Just talking and spreading ideas, can incite riots and revolutions. We can't have that now can we? I mean, think of all the people that could get hurt. Best we tell the media what they can and can't say so people don't get all riled up. Especially those nasty, icky video games.
    • by Anonymous Coward
      Actually, your reading it wrong. What it plainly states, until someone gets a license to put a kid in a Skinner box, is that people with reactions are reached by media.

      Wow. You mean the media machine that can put california girls jogging in slow motion into a mongolian yurt can also reach people in america? Fascinating. Given that even homeless people can watch TV, you're going to get a strong correlation for nearly anything. Queer Eye for the Straight Guy makes people GAY. American Idol turns people
  • Who cares what the foreign press of New Mexico [] thinks about American video games? :)
  • by Anonymous Coward on Friday April 30, 2004 @09:52AM (#9018013)

    "the correlations between violent media and aggression are stronger than between smoking and lung cancer."

    Yes, but what about causation? Aggressive people seek out violent media. That's pretty fucking obvious. Of course there's going to be strong correlation.

    Correlation != causation!

  • by t1nman33 ( 248342 ) on Friday April 30, 2004 @09:56AM (#9018047) Homepage
    The major problem with this argument--and all violent media arguments--is that everybody wants to ban the violence "for the children." It's all well and good, and socially responsible, I might add, to keep 8-year-olds watching Robocop II or Reservoir Dogs or what have you. But there would be an uproar if it were suggested that we ban violent movies for adults because of those (real or imagined) correlations between violent media and aggression.

    The simple response is that we tend to assume that video games are a young person's medium, when the truth is that gamers range across ages, genders, and preferences. Remember that the young gamers of the 80s are now in their 20s and 30s. You wouldn't lump a Disney movie in with Tarantino when discussing what is inappropriate for children. Why would you lump a Spongebob Squarepants game in with GTA?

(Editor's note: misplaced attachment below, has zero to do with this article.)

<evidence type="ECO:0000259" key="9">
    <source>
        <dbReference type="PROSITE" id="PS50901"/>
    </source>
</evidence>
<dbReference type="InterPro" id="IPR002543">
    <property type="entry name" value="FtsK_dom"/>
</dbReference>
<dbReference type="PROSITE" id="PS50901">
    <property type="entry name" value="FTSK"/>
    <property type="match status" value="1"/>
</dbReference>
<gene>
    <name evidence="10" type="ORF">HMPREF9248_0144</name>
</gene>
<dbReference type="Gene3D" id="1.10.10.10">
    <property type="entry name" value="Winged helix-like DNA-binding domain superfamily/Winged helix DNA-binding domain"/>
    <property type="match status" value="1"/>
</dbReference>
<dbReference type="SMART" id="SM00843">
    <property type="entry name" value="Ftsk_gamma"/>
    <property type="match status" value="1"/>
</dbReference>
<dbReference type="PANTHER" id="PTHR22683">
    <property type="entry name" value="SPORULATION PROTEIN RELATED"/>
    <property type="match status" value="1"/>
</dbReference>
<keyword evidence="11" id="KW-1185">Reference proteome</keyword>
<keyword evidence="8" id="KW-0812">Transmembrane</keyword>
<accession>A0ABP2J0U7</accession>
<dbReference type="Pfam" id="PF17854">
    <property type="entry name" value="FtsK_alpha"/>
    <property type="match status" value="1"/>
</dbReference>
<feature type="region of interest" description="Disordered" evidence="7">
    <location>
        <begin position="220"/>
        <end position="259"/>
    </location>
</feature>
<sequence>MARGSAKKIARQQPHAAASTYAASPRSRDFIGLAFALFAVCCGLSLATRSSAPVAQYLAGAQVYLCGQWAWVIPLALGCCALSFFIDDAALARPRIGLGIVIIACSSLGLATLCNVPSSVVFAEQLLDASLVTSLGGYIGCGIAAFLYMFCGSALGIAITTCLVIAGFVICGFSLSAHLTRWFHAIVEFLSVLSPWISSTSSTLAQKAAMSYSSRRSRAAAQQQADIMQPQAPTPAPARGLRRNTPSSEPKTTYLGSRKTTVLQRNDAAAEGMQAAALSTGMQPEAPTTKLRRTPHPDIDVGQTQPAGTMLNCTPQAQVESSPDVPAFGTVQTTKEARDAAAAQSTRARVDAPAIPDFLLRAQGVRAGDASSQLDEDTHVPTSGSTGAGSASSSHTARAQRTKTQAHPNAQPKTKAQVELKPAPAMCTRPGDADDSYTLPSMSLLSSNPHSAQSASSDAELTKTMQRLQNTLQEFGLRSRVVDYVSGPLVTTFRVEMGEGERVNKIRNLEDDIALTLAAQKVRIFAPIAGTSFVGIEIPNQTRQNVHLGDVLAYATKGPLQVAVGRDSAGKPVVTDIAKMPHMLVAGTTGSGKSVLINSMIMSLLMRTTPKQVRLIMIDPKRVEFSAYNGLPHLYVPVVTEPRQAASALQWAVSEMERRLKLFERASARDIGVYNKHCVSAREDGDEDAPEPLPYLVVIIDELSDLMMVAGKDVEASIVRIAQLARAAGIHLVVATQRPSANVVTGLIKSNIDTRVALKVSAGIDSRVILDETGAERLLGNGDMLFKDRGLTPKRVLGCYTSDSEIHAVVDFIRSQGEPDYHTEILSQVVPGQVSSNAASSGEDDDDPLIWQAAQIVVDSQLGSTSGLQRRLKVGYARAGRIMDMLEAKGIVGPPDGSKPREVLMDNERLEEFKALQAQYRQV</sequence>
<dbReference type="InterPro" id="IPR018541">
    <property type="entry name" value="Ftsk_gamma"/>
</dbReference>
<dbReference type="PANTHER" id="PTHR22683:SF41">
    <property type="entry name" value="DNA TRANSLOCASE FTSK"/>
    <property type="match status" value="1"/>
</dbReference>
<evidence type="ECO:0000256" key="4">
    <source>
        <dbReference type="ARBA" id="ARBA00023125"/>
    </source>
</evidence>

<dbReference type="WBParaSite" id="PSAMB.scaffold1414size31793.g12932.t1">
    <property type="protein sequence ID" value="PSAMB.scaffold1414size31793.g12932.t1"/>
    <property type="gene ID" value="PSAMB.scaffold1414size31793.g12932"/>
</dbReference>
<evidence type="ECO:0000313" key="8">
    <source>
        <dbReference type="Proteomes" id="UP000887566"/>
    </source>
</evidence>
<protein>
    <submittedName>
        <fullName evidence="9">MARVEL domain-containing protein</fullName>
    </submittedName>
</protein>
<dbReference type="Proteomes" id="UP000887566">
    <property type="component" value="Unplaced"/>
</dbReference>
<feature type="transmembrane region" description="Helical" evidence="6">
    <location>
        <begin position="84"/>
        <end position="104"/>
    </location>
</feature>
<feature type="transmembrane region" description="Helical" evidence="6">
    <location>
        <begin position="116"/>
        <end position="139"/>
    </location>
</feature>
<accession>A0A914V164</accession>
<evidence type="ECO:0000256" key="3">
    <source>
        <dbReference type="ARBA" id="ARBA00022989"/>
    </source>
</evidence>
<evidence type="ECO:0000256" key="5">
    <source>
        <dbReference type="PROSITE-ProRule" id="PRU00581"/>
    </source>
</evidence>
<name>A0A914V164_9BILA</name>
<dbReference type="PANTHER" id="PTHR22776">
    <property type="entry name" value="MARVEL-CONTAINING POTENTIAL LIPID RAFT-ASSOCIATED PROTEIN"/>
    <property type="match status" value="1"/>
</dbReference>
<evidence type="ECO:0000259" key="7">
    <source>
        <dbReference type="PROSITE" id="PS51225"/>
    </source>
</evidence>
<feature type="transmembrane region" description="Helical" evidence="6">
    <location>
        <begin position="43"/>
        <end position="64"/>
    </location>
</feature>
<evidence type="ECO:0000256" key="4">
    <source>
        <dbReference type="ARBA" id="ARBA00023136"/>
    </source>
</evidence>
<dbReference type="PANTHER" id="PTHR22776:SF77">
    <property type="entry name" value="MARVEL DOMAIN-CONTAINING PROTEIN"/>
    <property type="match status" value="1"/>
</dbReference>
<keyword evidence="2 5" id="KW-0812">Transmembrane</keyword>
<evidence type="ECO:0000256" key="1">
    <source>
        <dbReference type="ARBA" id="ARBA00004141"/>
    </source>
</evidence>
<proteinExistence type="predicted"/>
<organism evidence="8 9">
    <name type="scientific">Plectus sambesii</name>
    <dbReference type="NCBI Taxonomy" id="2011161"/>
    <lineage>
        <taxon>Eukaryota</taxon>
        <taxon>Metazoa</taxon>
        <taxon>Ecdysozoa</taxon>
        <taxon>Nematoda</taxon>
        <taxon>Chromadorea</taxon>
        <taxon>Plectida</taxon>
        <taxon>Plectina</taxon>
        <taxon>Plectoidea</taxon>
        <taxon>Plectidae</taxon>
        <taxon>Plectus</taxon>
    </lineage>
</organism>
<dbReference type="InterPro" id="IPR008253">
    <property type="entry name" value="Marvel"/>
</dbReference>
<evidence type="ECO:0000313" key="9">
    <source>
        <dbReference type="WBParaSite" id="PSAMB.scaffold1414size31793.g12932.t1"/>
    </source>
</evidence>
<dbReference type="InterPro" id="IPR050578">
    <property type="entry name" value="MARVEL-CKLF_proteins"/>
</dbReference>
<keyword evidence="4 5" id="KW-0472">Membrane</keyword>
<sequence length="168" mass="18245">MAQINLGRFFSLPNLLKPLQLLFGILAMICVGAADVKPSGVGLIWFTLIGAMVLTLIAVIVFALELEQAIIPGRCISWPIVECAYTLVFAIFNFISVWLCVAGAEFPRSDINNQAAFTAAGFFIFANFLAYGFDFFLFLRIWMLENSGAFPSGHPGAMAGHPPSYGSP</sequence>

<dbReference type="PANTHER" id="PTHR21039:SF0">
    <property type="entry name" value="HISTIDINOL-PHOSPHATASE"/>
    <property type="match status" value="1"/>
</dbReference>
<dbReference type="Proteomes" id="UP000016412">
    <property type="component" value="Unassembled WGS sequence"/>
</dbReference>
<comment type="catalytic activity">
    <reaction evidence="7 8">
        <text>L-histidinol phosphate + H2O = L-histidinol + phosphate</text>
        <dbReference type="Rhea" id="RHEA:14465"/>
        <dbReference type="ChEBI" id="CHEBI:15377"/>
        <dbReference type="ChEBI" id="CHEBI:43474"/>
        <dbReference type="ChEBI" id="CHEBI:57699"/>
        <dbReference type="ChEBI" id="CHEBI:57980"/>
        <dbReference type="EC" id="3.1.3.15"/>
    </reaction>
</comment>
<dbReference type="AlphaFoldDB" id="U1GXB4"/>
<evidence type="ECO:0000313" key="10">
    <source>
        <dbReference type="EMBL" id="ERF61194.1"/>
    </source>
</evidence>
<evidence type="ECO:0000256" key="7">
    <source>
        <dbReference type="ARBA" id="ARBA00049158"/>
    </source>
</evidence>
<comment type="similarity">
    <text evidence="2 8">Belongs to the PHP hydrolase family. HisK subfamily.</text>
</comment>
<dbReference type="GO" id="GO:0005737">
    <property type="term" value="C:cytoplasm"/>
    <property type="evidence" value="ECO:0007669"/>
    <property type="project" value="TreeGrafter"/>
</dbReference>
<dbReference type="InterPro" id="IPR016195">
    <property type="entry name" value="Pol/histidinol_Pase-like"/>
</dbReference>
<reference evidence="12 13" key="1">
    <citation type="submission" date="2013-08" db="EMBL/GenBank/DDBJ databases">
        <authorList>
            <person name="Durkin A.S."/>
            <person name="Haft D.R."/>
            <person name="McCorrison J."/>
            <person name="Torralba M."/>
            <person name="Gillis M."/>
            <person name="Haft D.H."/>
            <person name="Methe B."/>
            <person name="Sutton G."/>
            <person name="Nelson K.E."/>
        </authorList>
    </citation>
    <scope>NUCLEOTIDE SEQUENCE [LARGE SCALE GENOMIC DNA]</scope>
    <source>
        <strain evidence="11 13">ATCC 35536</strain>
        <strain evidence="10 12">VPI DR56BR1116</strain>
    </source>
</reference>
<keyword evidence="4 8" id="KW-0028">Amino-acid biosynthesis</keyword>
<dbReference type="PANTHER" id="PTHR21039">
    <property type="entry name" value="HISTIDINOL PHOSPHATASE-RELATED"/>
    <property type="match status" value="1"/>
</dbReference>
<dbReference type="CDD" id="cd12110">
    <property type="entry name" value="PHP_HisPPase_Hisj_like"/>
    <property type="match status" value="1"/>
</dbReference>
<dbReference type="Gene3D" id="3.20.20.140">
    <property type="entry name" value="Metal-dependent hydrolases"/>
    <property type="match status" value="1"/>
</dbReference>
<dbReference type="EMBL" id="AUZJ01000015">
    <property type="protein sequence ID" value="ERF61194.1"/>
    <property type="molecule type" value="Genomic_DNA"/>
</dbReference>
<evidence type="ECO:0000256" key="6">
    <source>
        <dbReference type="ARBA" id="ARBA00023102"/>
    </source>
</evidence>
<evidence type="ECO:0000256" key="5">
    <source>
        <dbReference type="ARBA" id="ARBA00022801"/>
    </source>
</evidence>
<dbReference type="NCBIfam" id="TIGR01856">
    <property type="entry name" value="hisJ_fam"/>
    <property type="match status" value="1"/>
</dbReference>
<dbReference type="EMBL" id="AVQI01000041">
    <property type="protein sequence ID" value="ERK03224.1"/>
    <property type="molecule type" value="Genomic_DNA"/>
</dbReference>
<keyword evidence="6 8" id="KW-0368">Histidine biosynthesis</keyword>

Some games, like some movies, are appropriate for children. Some games, like some movies, are most certainly not.
    • The comic industry faced the same thing decades ago. The resulting Comics Code Authority effectively halted growth of that medium. Not getting the CCA seal on a book was pretty much a deathmark as no retailer would touch it with a 10 foot pole. This is only recently starting to change and the medium is finally getting a chance to mature.

      The last thing we need is a version of the CCA for games. Imagine if all major retailers like Best Buy and Wal-Mart stopped carrying anything with an ESRB rating high
      • It's a bit before my time, so I'm asking. Did the motion picture industry face the same thing early on?

        Yes, where do you think movie ratings came from? They aren't government mandated. One of the few positive things to come out of the MPAA was movie ratings.
      • The last thing we need is a version of the CCA for games. Imagine if all major retailers like Best Buy and Wal-Mart stopped carrying anything with an ESRB rating higher than E (everyone)? You would definitely see a shift in what projects publishers would fund. Many of the most critically acclaimed games would never see the light of day, as the publishers couldn't hope to recoup development and publishing costs.

        Yeah. Ever since the MPAA was founded, we haven't seen any R or XXX rated films...
        • Yeah. Ever since the MPAA was founded, we haven't seen any R or XXX rated films...

          I sense a bit of sarcasm to this.

          The movie industry is alot futher along than the comics industry, and I would bet that at the beginnings of the MPAA it was very rare to see a R rated movie. In the comic industry, things are just starting to open up to more mature content with newer publishers (such as Image) and independants. However, the mainstream (Marvel, DC) still stay away from anything that would not be approv

          • In the comic industry, things are just starting to open up

            Only if by "just starting" you mean "fifteen years ago."

            As for Marvel and DC--they generally follow the very-defunct "comics code" (aside from the things like "never show cleavage" that, believe it or not, Marvel tossed out before Image or Sandman) because that's their target audience. Just like you'll never seen hardcore nudity on Nickelodeon.